(Republished blog from November 24, 2019)
Over the course of several years, I’ve heard Dr. Schwartz speak at the Shale and Public Health conference in Pittsburgh. His research and studies have benefited greatly from being able to analyze health data from the large Geisinger Health System database in Pennsylvania.
Image: “Ban Fracking Now” from Food and Water Watch
In other words, he and his team of researchers have been able to link actual adverse health outcomes to specific locations near drilling and fracking. Using further methods that would silence any “doubting Thomas” he finally reached the conclusion in his quote above, as well as what was reported in the media:
Johns Hopkins researcher: Pa. should ban fracking – Cites years of public health studies; climate change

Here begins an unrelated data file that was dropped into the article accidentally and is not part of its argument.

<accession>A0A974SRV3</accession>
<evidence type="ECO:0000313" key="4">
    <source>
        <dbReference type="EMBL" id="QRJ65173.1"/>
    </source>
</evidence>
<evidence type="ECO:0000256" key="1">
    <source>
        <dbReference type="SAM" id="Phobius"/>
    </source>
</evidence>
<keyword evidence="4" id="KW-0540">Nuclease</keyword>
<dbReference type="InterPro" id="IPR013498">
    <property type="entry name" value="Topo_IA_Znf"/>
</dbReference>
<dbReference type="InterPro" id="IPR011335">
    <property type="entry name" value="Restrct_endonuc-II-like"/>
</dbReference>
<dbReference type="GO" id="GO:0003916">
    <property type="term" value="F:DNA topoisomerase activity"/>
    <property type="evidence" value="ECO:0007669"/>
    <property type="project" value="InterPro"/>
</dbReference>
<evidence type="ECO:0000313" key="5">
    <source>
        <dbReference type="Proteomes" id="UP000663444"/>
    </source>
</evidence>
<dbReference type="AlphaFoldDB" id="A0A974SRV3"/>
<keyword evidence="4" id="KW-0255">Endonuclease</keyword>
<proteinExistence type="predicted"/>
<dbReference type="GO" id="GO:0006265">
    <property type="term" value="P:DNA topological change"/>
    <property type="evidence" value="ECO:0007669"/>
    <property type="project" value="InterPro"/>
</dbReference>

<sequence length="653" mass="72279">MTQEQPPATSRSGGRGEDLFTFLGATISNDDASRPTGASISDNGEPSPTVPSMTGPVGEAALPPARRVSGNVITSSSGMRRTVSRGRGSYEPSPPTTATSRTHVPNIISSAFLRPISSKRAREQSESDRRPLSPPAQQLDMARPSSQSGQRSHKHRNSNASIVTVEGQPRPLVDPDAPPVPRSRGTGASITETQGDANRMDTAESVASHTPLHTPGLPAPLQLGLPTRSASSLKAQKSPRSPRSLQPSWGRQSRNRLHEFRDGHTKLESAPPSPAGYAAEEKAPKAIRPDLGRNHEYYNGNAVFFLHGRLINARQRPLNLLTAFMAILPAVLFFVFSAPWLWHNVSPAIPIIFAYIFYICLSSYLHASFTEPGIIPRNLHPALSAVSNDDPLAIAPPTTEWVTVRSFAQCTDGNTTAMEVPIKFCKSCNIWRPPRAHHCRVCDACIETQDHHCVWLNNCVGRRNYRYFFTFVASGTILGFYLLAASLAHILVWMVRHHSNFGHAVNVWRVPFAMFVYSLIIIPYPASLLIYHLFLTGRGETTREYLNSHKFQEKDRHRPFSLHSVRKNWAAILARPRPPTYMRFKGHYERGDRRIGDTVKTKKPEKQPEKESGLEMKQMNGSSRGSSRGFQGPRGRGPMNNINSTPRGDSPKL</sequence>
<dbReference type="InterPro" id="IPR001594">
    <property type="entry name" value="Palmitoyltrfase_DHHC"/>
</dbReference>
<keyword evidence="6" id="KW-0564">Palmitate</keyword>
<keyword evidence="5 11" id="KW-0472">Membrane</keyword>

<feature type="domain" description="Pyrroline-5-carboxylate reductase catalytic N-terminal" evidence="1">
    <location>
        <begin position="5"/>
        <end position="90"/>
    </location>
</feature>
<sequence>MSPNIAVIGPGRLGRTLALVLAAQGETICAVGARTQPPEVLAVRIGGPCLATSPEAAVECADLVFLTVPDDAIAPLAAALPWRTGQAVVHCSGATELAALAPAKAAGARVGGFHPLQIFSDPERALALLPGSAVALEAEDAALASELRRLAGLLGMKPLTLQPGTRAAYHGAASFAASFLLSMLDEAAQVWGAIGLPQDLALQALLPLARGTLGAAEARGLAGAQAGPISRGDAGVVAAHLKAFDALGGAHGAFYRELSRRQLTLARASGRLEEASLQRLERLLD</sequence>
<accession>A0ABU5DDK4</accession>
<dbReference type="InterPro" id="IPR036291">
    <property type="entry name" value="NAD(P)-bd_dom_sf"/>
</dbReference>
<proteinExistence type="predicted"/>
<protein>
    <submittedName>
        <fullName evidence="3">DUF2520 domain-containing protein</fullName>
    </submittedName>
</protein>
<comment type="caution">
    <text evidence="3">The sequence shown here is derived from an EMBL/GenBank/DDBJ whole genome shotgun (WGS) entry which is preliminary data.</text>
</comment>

November 20, 2019 – A scientist at Johns Hopkins University told a public health conference in Pittsburgh that Pennsylvania should ban fracking because of its impact on public health and climate change. Brian Schwartz has found through years of National Institutes of Health-funded studies that being close to fracking increases the likelihood of asthma, premature birth, headaches, and maternal stress levels. He said the evidence that fracking is bad for your health is clear enough. “What would I say now? I would say because of the regional and local health concerns and concerns about climate change, we should stop fracking–everywhere,” he said.
2019 Video – Science and Policy: A panel discussion
Brian Schwartz MD, Johns Hopkins; Senior Investigator, Geisinger Health Research Ctr.